Continuous Deployment at Scale

At Etsy our approach to development is to make small, incremental, continuous changes to the site. Deploying code to production anywhere between 20 to 40 times a day requires not only technical tooling, but also a culture that allows for and encourages innovation, confidence backed by actual data and comprehensive tests, and blameless postmortems that allow for a feedback loop we can learn from and improve.

Learn about the tools we have, and how we foster an environment where we make this possible.

1 favorite thumb_down thumb_up 4 comments visibility_off  Remove from Watchlist visibility  Add to Watchlist

Outline/structure of the Session


Continuous Deployment Principles

- core principles
- traditional deployment cycle


- Frequent check-ins
- Feature flags
- A/B testing and experimentation
- dark changes
- config pushes
- Individual tooling
- push train and IRC
- post-deploy tooling


- learning from failure
- post-mortems

Learning Outcome

Our understanding of how failures happen is fundamentally broken, which leads to an a culture without trust. Tooling alone cannot help our continuous delivery goals - culture plays a critical role in both enabling and in being a critical feedback loop into improving our systems. In this talk we will learn how Etsy achieves continuous deployment through both technical tooling and fostering a culture that allows for it.

Target Audience

Engineers, Engineering Managers, Program/Project Managers

schedule Submitted 11 months ago

Comments Subscribe to Comments

comment Comment on this Proposal
  • Joel Tosi
    By Joel Tosi  ~  11 months ago
    reply Reply

    Hi Premshree,

        This looks like an interesting talk.  Couple quick questions and thoughts - 


    Have you delivered this presentation before / do you have slides we could checkout or a sample video to get an idea of your presentation style?

    You have a point around 'tooling alone cannot help our continuous delivery goals' - but if I look at the outline of your session, it is roughly 80% tools.  I am a little confused by that.  Is this talk more about the culture or about the tools.  Also, is this more of an experience report or a standard session?


    Your answers will help me help you with the session more.



    • Premshree Pillai
      By Premshree Pillai  ~  11 months ago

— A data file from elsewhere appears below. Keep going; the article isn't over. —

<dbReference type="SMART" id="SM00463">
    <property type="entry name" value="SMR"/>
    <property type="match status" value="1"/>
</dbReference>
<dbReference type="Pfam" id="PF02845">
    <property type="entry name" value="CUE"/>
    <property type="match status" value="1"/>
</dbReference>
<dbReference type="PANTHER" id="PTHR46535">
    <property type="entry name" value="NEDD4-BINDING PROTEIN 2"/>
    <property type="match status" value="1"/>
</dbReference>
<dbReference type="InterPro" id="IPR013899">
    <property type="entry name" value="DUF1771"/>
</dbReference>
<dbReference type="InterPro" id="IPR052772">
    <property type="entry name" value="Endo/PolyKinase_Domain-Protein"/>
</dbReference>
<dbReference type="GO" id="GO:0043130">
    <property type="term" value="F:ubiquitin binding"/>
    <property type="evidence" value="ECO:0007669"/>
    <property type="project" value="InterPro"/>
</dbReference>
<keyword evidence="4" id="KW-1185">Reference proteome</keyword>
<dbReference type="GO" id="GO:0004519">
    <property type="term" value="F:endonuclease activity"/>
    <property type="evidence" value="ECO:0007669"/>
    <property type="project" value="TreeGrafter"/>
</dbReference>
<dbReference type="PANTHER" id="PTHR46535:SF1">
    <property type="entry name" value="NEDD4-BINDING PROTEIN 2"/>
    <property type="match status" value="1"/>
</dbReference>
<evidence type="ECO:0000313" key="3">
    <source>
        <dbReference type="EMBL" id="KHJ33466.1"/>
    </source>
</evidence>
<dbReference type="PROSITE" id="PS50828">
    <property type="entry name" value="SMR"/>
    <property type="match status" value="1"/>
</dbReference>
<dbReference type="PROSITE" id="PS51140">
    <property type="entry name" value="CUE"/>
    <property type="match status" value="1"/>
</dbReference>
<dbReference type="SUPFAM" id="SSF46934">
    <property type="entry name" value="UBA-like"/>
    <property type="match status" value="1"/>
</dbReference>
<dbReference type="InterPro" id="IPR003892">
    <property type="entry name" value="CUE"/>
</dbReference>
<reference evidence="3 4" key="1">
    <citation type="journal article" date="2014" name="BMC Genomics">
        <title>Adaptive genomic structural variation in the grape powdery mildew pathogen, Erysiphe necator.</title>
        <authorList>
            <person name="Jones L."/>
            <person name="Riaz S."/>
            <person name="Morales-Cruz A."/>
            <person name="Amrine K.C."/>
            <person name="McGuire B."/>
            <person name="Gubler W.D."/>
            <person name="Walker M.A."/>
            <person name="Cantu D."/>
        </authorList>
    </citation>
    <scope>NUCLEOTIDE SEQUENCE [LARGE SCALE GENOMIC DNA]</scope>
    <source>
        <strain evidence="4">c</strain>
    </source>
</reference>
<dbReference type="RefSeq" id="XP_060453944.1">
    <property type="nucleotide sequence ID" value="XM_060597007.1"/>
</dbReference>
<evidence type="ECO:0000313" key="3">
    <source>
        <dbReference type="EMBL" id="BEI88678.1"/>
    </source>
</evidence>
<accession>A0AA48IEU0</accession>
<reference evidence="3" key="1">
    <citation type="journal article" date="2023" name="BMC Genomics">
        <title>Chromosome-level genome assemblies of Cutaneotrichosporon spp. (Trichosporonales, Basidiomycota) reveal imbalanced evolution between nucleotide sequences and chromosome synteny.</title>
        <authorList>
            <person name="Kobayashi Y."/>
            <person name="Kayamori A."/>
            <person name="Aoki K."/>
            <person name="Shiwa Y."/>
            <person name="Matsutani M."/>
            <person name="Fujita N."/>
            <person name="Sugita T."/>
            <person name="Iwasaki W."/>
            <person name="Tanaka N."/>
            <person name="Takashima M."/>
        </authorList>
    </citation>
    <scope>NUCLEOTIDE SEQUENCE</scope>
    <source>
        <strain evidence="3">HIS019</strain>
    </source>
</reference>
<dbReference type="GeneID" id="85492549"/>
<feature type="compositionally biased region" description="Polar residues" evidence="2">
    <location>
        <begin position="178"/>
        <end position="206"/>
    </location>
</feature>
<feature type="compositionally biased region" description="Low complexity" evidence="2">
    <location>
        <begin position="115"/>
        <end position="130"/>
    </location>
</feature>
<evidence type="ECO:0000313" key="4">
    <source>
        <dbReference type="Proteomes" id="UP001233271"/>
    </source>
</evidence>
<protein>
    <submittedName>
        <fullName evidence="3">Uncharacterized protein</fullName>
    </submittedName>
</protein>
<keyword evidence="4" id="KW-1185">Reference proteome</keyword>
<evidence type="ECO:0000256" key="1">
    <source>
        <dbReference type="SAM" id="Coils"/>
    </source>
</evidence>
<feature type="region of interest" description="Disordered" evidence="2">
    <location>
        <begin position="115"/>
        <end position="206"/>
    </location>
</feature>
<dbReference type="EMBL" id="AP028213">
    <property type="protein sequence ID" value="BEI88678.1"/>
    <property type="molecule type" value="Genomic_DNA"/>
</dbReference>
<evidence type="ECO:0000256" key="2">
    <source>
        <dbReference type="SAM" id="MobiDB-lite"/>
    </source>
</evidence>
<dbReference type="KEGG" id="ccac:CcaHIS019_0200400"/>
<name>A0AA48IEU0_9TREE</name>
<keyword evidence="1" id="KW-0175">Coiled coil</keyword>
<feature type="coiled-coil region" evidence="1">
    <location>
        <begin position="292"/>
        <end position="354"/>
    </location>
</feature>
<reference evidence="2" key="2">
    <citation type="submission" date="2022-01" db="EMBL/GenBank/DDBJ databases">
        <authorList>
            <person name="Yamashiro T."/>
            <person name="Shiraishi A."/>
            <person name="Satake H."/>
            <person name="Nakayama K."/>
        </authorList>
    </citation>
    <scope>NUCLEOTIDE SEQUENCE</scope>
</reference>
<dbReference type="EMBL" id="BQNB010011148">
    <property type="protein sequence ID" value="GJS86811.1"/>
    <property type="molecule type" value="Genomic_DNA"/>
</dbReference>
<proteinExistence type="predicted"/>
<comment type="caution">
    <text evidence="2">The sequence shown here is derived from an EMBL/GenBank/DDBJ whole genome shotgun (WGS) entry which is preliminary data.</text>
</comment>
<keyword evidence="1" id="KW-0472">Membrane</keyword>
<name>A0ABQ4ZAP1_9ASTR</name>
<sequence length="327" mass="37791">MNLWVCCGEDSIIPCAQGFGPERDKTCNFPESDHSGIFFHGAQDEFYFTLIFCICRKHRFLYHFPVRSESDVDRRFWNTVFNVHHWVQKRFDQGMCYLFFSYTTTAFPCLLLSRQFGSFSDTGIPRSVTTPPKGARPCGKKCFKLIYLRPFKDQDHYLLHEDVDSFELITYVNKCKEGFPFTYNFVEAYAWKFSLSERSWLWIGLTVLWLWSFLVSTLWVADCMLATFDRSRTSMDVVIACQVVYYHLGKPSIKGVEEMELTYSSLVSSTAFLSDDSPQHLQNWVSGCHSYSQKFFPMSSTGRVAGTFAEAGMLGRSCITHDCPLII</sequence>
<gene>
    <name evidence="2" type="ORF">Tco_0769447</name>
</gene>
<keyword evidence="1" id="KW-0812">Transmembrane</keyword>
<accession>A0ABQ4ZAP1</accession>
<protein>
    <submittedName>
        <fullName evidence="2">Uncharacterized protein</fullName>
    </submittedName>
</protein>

reply Reply

      Hi Joel,

      I have presented this topic at a few conferences in the past. Here's a video:

      You're right that the bulk of the talk covers tooling, but all of this hinges on the backbone of a culture that allows failure to be seen as a systemic (in the sense that we can continually make our system more resilient) rather than a human problem. My points on culture covers some of these including failure response, post mortem, and internal "mixers". While it's certainly hard to convey culture through a few minutes of talking, I think it is a critical aspect that is worth having a conversation about.

      Let me know if you have any other questions!


      • Joel Tosi
        By Joel Tosi  ~  10 months ago
        reply Reply

        Thanks Premshre,

            I checked out the video, a nice style of delivery.  While I see what you are saying around the culture blending with the tools, I still feel like this session is 'too much' - either too much tools or too much tools +  collaboration.  I see this is marked as intermediate - is your assumption that everyone is familiar with the tools / techniques you mention?



        • Premshree Pillai
          By Premshree Pillai  ~  10 months ago
          reply Reply

          Hi Joel,

          I'm happy to tailor it to better suite your target audience, if you can provide me with a few guidelines.

          I'll admit I don't know whether to categorize it as intermediate or not. I don't expect any familiarity with any of the tools from the audience. Maybe you can guide me set the level more effectively?

          Let me know if you have any other questions.